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Chamomile Essential Oil

Chamomile (Matricaria chamomilla) is a fragrant herb with daisy-like flowers.1 The two most common varieties are German chamomile (Matricaria recutita) and Roman Chamomile (classified as Anthemis nobile, as well as Chamaemelum nobile).1

Both varieties are native to Africa, Europe and Asia and have been used for medicinal purposes for more than 5000 years; making chamomile one of the most ancient herbal remedies still used today.2

Chamomile essential oil is made from the flowers, often through a distillation process. Distillation involves steam passing through the flowers, which vaporizes the volatile compounds. The vapor is then captured and re-condensed to become the essential oil.

The aroma of German chamomile essential oil is often described as sweet, reminiscent of apples, and can linger for hours. Roman chamomile essential oil has a floral aroma and dissipates more quickly.

Uses for Chamomile Essential Oil

While the two kinds of chamomile essential oil (German and Roman) have their own strengths, they can generally be used interchangeably. Popular uses of chamomile essential oil include:

Digestive Aid
To help relieve gastric bloating and gas, add 3-4 drops of chamomile essential oil to 2 ounces of carrier oil. Put several drops of the combined oil on the skin near the belly button. Using a circular motion, spread the oil around the lower abdomen until absorbed.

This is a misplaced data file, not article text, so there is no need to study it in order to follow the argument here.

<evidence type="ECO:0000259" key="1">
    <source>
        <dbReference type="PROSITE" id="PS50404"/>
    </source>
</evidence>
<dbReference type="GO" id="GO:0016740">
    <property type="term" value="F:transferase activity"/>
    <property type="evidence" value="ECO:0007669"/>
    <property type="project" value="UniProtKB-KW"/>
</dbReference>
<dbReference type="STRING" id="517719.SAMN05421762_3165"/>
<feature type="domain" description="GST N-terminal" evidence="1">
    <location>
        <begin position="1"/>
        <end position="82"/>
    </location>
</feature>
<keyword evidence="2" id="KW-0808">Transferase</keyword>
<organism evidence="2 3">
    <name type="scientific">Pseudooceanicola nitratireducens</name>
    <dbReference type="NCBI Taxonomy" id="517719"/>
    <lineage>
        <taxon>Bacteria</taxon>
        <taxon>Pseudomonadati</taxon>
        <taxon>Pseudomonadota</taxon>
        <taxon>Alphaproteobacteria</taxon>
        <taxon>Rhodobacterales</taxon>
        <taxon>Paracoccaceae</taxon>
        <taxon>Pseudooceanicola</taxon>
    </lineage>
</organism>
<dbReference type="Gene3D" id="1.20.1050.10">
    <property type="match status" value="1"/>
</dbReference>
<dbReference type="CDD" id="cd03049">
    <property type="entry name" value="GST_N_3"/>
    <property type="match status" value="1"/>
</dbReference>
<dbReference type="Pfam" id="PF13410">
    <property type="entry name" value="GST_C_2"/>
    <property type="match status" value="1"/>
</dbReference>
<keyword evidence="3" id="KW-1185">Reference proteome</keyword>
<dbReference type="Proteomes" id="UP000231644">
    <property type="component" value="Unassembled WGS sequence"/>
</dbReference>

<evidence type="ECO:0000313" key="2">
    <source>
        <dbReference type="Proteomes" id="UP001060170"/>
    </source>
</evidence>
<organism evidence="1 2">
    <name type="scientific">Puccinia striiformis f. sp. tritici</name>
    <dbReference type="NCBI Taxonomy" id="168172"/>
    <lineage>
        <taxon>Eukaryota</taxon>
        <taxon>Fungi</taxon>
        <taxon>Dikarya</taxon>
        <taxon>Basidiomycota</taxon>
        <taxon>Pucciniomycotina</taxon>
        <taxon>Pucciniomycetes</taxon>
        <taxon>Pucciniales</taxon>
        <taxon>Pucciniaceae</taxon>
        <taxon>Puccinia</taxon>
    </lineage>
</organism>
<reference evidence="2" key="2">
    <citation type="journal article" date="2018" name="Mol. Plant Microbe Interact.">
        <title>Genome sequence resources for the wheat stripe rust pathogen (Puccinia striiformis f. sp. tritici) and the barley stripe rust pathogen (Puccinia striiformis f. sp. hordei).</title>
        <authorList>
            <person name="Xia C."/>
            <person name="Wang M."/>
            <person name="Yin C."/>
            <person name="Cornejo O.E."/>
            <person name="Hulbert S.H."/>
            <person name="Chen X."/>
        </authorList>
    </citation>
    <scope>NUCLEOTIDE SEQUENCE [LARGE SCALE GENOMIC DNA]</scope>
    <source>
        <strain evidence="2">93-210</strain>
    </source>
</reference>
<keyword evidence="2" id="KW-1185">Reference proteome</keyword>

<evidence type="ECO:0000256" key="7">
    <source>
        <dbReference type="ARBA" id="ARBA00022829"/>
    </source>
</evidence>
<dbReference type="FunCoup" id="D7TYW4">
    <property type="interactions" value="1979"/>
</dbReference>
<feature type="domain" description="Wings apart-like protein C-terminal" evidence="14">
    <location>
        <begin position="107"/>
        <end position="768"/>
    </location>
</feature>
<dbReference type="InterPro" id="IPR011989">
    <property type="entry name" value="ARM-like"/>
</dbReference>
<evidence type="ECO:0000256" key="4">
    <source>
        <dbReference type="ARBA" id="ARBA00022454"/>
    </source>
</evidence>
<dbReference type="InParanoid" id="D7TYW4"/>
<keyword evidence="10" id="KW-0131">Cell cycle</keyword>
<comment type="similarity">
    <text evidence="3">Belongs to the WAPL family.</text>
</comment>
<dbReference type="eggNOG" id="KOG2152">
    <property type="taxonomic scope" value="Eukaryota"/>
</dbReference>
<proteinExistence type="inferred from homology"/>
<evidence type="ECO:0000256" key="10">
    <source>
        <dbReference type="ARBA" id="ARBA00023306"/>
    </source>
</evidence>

Skincare
Add 3-4 drops of chamomile essential oil to 3 Tbsp. of unscented lotion. Apply small amounts to hands, arms, torso, legs and feet and massage into the skin to retain moisture and boost circulation.3

For acne-prone skin, add 5 drops of chamomile essential oil (German or Roman) to unscented castile or glycerine soap.3

Sleep Aid
Diffuse 4-5 drops of chamomile essential oil at bedtime to help fall asleep faster and improve overall quality of sleep. Chamomile has been for years as a sleep aid and is widely considered to help induce sedation. 

Aromatherapy
Put several drops of chamomile essential oil in a diffuser for aromatherapy to reduce stress and anxiety.5

Massage
Add 2-4 drops of chamomile essential oil to massage oil to improve circulation and help relax the mind and body.5

Migraine Relief
Reduce the discomfort of migraine headaches by adding 2-4 drops of chamomile essential oil to a cool, damp cloth. Lay the cloth against closed eyes for 10-15 minutes.2,5

Pain Relief
Add 6-8 drops of chamomile essential oil to 1 ounce of carrier oil. Place a small amount of the diluted oil on irritated joints or muscles. Gently massage the area until the oil is absorbed. For an additional soothing experience, add 3 drops of rosemary essential oil.2

Soothing Bath 
Add 4-5 drops of chamomile essential oil and 2-3 drops of lavender essential oil to a warm bath for fast stress relief and to help soothe sore muscles.

Chamomile Essential Oil Benefits

Chamomile essential oil and its benefits are well-studied and widely considered to have positive effects on human cells and physiology. The following are some of the most notable findings.

Antibacterial
In a study of essential oils used to combat P. acnes bacteria (the common cause of acne in teens and adults), chamomile essential oil was proven to completely kill the bacteria after 20 minutes of exposure.3

In comparison, rosethymecinnamon and lavender essential oils killed the bacteria in 5 minutes; grapefruit and lemon essential oil in 30 minutes; and ginger essential oil in 45 minutes.3